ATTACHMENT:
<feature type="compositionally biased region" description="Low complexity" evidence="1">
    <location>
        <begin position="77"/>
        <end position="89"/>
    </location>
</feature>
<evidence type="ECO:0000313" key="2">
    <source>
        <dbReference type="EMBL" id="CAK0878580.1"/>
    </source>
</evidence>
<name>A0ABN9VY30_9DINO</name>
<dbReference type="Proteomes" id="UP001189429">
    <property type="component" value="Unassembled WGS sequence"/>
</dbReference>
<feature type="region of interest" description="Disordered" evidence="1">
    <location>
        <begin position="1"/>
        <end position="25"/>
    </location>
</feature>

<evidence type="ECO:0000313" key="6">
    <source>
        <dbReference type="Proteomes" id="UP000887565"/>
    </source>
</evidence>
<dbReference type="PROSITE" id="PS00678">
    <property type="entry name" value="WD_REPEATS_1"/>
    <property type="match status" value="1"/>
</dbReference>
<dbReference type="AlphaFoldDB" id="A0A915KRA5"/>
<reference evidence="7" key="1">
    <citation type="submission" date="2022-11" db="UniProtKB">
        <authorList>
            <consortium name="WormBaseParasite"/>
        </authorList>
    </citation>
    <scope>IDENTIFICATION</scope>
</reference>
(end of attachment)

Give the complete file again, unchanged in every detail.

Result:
<feature type="compositionally biased region" description="Low complexity" evidence="1">
    <location>
        <begin position="77"/>
        <end position="89"/>
    </location>
</feature>
<evidence type="ECO:0000313" key="2">
    <source>
        <dbReference type="EMBL" id="CAK0878580.1"/>
    </source>
</evidence>
<name>A0ABN9VY30_9DINO</name>
<dbReference type="Proteomes" id="UP001189429">
    <property type="component" value="Unassembled WGS sequence"/>
</dbReference>
<feature type="region of interest" description="Disordered" evidence="1">
    <location>
        <begin position="1"/>
        <end position="25"/>
    </location>
</feature>

<evidence type="ECO:0000313" key="6">
    <source>
        <dbReference type="Proteomes" id="UP000887565"/>
    </source>
</evidence>
<dbReference type="PROSITE" id="PS00678">
    <property type="entry name" value="WD_REPEATS_1"/>
    <property type="match status" value="1"/>
</dbReference>
<dbReference type="AlphaFoldDB" id="A0A915KRA5"/>
<reference evidence="7" key="1">
    <citation type="submission" date="2022-11" db="UniProtKB">
        <authorList>
            <consortium name="WormBaseParasite"/>
        </authorList>
    </citation>
    <scope>IDENTIFICATION</scope>
</reference>